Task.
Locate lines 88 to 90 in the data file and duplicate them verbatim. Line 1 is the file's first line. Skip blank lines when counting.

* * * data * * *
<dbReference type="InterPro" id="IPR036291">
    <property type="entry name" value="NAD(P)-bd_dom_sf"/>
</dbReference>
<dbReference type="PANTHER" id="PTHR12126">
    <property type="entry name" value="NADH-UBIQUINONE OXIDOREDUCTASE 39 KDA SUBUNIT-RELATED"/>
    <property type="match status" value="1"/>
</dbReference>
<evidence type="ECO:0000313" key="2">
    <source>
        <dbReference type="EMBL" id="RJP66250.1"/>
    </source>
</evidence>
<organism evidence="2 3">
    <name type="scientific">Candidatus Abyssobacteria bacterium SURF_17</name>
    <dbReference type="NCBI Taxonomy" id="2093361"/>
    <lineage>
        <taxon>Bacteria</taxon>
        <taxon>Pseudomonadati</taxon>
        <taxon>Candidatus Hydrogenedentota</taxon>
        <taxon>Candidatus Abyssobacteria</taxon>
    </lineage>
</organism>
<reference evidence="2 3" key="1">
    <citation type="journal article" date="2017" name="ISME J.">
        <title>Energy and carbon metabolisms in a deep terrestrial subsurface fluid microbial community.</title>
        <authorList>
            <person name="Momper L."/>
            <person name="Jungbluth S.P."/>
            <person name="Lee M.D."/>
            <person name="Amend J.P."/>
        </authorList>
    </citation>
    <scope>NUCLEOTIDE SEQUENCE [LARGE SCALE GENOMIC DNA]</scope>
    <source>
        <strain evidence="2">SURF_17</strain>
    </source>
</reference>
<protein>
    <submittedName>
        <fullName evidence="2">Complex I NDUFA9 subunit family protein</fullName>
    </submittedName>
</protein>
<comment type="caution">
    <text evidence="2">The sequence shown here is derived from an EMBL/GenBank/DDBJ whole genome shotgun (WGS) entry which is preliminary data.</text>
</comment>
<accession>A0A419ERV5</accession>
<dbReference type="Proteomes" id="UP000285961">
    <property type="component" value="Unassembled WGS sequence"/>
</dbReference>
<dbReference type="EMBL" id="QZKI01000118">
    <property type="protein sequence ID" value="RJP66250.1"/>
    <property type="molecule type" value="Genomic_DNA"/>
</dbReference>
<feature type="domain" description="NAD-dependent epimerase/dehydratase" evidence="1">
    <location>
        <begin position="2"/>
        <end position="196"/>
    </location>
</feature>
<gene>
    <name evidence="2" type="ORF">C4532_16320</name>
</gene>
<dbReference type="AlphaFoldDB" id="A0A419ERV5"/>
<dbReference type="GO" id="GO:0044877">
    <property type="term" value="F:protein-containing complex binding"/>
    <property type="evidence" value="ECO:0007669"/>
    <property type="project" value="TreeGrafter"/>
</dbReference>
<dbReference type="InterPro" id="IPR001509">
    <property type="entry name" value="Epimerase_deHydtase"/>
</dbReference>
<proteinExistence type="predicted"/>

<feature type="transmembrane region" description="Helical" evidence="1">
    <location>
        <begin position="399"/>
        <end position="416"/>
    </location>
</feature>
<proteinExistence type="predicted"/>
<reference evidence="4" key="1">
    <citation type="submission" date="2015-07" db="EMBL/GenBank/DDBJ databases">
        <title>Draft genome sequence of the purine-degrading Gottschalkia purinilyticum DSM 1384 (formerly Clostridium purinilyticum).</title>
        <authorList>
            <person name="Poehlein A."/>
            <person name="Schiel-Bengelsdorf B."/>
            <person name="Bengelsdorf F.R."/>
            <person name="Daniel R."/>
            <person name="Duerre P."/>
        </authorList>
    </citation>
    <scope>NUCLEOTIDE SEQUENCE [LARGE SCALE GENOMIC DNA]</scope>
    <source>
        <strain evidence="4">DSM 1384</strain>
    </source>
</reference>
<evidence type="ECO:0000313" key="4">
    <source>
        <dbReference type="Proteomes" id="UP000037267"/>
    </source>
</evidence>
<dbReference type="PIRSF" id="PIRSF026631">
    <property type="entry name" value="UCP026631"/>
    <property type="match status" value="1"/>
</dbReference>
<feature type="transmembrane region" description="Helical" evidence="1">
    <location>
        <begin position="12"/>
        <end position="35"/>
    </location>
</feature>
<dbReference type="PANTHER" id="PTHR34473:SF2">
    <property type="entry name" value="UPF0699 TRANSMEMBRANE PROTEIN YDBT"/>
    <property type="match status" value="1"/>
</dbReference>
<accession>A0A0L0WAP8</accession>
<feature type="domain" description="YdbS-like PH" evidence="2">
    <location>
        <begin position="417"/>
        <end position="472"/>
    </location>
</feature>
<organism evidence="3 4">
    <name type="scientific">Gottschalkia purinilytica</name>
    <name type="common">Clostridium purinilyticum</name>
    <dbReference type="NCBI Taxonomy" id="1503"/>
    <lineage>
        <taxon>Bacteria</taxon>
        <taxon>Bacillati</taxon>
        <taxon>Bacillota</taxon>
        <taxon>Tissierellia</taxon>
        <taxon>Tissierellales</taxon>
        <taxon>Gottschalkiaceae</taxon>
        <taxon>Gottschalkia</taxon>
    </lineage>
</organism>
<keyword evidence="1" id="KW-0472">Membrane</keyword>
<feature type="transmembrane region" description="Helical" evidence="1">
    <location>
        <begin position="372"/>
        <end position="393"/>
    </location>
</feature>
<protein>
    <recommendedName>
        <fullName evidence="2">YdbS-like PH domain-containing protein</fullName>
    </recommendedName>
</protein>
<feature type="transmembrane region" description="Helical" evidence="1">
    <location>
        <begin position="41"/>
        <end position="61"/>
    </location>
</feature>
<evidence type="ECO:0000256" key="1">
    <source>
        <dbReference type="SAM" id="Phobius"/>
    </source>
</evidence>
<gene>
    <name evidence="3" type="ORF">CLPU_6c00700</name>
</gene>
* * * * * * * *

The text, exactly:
            <person name="Duerre P."/>
        </authorList>
    </citation>